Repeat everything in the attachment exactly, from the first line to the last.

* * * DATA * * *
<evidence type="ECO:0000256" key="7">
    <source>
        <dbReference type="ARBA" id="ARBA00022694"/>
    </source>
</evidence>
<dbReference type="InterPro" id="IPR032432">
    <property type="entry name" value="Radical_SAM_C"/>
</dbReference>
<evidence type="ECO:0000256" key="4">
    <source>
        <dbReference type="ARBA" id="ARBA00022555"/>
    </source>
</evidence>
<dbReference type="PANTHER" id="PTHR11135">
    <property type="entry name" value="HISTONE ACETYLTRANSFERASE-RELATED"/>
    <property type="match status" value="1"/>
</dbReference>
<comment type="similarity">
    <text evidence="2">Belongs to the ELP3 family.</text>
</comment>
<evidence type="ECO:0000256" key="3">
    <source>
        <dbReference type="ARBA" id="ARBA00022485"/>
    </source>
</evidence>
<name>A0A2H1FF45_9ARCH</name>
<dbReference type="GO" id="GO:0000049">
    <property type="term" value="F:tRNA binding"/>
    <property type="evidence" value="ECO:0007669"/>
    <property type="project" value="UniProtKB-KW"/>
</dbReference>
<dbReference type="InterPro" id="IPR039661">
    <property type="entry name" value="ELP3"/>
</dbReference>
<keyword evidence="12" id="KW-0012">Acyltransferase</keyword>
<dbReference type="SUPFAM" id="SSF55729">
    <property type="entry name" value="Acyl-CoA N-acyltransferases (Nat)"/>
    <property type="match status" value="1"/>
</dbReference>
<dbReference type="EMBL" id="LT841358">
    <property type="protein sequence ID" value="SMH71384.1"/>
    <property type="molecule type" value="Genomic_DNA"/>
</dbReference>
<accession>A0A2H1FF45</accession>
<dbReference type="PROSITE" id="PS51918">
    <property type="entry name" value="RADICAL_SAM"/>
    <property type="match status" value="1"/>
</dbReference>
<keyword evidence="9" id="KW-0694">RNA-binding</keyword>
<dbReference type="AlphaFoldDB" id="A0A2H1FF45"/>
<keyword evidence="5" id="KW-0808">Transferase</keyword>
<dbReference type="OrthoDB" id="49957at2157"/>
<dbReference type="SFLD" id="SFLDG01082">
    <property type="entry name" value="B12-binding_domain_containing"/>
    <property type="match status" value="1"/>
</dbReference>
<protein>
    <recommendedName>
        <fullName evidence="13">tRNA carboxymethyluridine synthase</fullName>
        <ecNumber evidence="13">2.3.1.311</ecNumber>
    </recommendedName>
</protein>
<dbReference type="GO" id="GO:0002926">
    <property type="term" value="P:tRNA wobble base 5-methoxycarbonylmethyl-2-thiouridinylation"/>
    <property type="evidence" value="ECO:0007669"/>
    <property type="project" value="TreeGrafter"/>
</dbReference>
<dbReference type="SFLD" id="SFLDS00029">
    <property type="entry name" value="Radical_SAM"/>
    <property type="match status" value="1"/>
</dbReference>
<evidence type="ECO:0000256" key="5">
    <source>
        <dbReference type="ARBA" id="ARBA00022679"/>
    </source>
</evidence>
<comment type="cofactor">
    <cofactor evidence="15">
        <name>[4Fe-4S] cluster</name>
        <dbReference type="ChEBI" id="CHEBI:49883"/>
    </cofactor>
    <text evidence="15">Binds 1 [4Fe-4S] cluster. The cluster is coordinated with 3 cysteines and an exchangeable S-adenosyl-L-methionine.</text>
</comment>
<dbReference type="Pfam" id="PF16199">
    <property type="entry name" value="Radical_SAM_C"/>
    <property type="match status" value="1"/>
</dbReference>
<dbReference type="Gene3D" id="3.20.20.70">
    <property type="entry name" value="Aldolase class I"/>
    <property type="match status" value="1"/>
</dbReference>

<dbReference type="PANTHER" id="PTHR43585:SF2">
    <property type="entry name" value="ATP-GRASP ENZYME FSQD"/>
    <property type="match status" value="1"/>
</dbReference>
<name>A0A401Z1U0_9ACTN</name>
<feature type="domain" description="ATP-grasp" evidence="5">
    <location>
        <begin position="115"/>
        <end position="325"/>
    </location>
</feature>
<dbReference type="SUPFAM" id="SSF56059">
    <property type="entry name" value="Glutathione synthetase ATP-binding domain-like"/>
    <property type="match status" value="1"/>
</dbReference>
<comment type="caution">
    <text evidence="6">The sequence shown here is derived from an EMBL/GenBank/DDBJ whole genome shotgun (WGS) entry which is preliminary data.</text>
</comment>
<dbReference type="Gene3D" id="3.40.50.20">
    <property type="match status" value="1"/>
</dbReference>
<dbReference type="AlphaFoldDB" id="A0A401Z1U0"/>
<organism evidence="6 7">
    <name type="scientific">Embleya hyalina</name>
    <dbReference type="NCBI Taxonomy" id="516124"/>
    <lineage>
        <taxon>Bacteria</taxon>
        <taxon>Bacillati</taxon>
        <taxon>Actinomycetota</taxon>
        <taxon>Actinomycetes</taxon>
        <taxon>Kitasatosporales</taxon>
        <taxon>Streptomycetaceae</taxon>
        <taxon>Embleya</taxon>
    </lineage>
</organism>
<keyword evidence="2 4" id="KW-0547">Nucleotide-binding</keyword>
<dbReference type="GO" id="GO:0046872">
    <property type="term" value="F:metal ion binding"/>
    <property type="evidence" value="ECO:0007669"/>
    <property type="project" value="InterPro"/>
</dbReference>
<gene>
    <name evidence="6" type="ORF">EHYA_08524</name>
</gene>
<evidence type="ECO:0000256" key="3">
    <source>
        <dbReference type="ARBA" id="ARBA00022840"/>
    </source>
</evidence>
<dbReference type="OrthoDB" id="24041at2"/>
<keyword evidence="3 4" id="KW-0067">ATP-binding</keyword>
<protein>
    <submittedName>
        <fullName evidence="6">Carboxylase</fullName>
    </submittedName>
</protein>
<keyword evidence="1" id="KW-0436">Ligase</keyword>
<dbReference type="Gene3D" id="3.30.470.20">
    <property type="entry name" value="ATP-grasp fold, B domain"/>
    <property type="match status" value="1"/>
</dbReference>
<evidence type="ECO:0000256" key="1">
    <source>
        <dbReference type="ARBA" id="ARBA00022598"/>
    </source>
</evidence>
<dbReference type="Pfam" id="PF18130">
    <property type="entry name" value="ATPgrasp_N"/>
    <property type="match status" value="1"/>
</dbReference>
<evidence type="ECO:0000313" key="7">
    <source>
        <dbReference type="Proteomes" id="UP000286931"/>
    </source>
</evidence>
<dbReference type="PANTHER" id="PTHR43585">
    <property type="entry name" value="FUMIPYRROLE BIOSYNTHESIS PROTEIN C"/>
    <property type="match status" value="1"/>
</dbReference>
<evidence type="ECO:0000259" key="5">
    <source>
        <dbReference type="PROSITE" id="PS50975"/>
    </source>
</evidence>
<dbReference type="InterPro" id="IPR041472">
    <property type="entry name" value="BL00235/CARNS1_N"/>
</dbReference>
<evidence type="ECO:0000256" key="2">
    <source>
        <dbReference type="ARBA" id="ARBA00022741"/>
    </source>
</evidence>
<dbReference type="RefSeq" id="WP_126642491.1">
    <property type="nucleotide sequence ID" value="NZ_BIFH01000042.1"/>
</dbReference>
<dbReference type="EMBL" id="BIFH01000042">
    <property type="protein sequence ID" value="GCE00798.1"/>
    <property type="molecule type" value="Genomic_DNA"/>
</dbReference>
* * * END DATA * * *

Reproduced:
<evidence type="ECO:0000256" key="7">
    <source>
        <dbReference type="ARBA" id="ARBA00022694"/>
    </source>
</evidence>
<dbReference type="InterPro" id="IPR032432">
    <property type="entry name" value="Radical_SAM_C"/>
</dbReference>
<evidence type="ECO:0000256" key="4">
    <source>
        <dbReference type="ARBA" id="ARBA00022555"/>
    </source>
</evidence>
<dbReference type="PANTHER" id="PTHR11135">
    <property type="entry name" value="HISTONE ACETYLTRANSFERASE-RELATED"/>
    <property type="match status" value="1"/>
</dbReference>
<comment type="similarity">
    <text evidence="2">Belongs to the ELP3 family.</text>
</comment>
<evidence type="ECO:0000256" key="3">
    <source>
        <dbReference type="ARBA" id="ARBA00022485"/>
    </source>
</evidence>
<name>A0A2H1FF45_9ARCH</name>
<dbReference type="GO" id="GO:0000049">
    <property type="term" value="F:tRNA binding"/>
    <property type="evidence" value="ECO:0007669"/>
    <property type="project" value="UniProtKB-KW"/>
</dbReference>
<dbReference type="InterPro" id="IPR039661">
    <property type="entry name" value="ELP3"/>
</dbReference>
<keyword evidence="12" id="KW-0012">Acyltransferase</keyword>
<dbReference type="SUPFAM" id="SSF55729">
    <property type="entry name" value="Acyl-CoA N-acyltransferases (Nat)"/>
    <property type="match status" value="1"/>
</dbReference>
<dbReference type="EMBL" id="LT841358">
    <property type="protein sequence ID" value="SMH71384.1"/>
    <property type="molecule type" value="Genomic_DNA"/>
</dbReference>
<accession>A0A2H1FF45</accession>
<dbReference type="PROSITE" id="PS51918">
    <property type="entry name" value="RADICAL_SAM"/>
    <property type="match status" value="1"/>
</dbReference>
<keyword evidence="9" id="KW-0694">RNA-binding</keyword>
<dbReference type="AlphaFoldDB" id="A0A2H1FF45"/>
<keyword evidence="5" id="KW-0808">Transferase</keyword>
<dbReference type="OrthoDB" id="49957at2157"/>
<dbReference type="SFLD" id="SFLDG01082">
    <property type="entry name" value="B12-binding_domain_containing"/>
    <property type="match status" value="1"/>
</dbReference>
<protein>
    <recommendedName>
        <fullName evidence="13">tRNA carboxymethyluridine synthase</fullName>
        <ecNumber evidence="13">2.3.1.311</ecNumber>
    </recommendedName>
</protein>
<dbReference type="GO" id="GO:0002926">
    <property type="term" value="P:tRNA wobble base 5-methoxycarbonylmethyl-2-thiouridinylation"/>
    <property type="evidence" value="ECO:0007669"/>
    <property type="project" value="TreeGrafter"/>
</dbReference>
<dbReference type="SFLD" id="SFLDS00029">
    <property type="entry name" value="Radical_SAM"/>
    <property type="match status" value="1"/>
</dbReference>
<evidence type="ECO:0000256" key="5">
    <source>
        <dbReference type="ARBA" id="ARBA00022679"/>
    </source>
</evidence>
<comment type="cofactor">
    <cofactor evidence="15">
        <name>[4Fe-4S] cluster</name>
        <dbReference type="ChEBI" id="CHEBI:49883"/>
    </cofactor>
    <text evidence="15">Binds 1 [4Fe-4S] cluster. The cluster is coordinated with 3 cysteines and an exchangeable S-adenosyl-L-methionine.</text>
</comment>
<dbReference type="Pfam" id="PF16199">
    <property type="entry name" value="Radical_SAM_C"/>
    <property type="match status" value="1"/>
</dbReference>
<dbReference type="Gene3D" id="3.20.20.70">
    <property type="entry name" value="Aldolase class I"/>
    <property type="match status" value="1"/>
</dbReference>

<dbReference type="PANTHER" id="PTHR43585:SF2">
    <property type="entry name" value="ATP-GRASP ENZYME FSQD"/>
    <property type="match status" value="1"/>
</dbReference>
<name>A0A401Z1U0_9ACTN</name>
<feature type="domain" description="ATP-grasp" evidence="5">
    <location>
        <begin position="115"/>
        <end position="325"/>
    </location>
</feature>
<dbReference type="SUPFAM" id="SSF56059">
    <property type="entry name" value="Glutathione synthetase ATP-binding domain-like"/>
    <property type="match status" value="1"/>
</dbReference>
<comment type="caution">
    <text evidence="6">The sequence shown here is derived from an EMBL/GenBank/DDBJ whole genome shotgun (WGS) entry which is preliminary data.</text>
</comment>
<dbReference type="Gene3D" id="3.40.50.20">
    <property type="match status" value="1"/>
</dbReference>
<dbReference type="AlphaFoldDB" id="A0A401Z1U0"/>
<organism evidence="6 7">
    <name type="scientific">Embleya hyalina</name>
    <dbReference type="NCBI Taxonomy" id="516124"/>
    <lineage>
        <taxon>Bacteria</taxon>
        <taxon>Bacillati</taxon>
        <taxon>Actinomycetota</taxon>
        <taxon>Actinomycetes</taxon>
        <taxon>Kitasatosporales</taxon>
        <taxon>Streptomycetaceae</taxon>
        <taxon>Embleya</taxon>
    </lineage>
</organism>
<keyword evidence="2 4" id="KW-0547">Nucleotide-binding</keyword>
<dbReference type="GO" id="GO:0046872">
    <property type="term" value="F:metal ion binding"/>
    <property type="evidence" value="ECO:0007669"/>
    <property type="project" value="InterPro"/>
</dbReference>
<gene>
    <name evidence="6" type="ORF">EHYA_08524</name>
</gene>
<evidence type="ECO:0000256" key="3">
    <source>
        <dbReference type="ARBA" id="ARBA00022840"/>
    </source>
</evidence>
<dbReference type="OrthoDB" id="24041at2"/>
<keyword evidence="3 4" id="KW-0067">ATP-binding</keyword>
<protein>
    <submittedName>
        <fullName evidence="6">Carboxylase</fullName>
    </submittedName>
</protein>
<keyword evidence="1" id="KW-0436">Ligase</keyword>
<dbReference type="Gene3D" id="3.30.470.20">
    <property type="entry name" value="ATP-grasp fold, B domain"/>
    <property type="match status" value="1"/>
</dbReference>
<evidence type="ECO:0000256" key="1">
    <source>
        <dbReference type="ARBA" id="ARBA00022598"/>
    </source>
</evidence>
<dbReference type="Pfam" id="PF18130">
    <property type="entry name" value="ATPgrasp_N"/>
    <property type="match status" value="1"/>
</dbReference>
<evidence type="ECO:0000313" key="7">
    <source>
        <dbReference type="Proteomes" id="UP000286931"/>
    </source>
</evidence>
<dbReference type="PANTHER" id="PTHR43585">
    <property type="entry name" value="FUMIPYRROLE BIOSYNTHESIS PROTEIN C"/>
    <property type="match status" value="1"/>
</dbReference>
<evidence type="ECO:0000259" key="5">
    <source>
        <dbReference type="PROSITE" id="PS50975"/>
    </source>
</evidence>
<dbReference type="InterPro" id="IPR041472">
    <property type="entry name" value="BL00235/CARNS1_N"/>
</dbReference>
<evidence type="ECO:0000256" key="2">
    <source>
        <dbReference type="ARBA" id="ARBA00022741"/>
    </source>
</evidence>
<dbReference type="RefSeq" id="WP_126642491.1">
    <property type="nucleotide sequence ID" value="NZ_BIFH01000042.1"/>
</dbReference>
<dbReference type="EMBL" id="BIFH01000042">
    <property type="protein sequence ID" value="GCE00798.1"/>
    <property type="molecule type" value="Genomic_DNA"/>
</dbReference>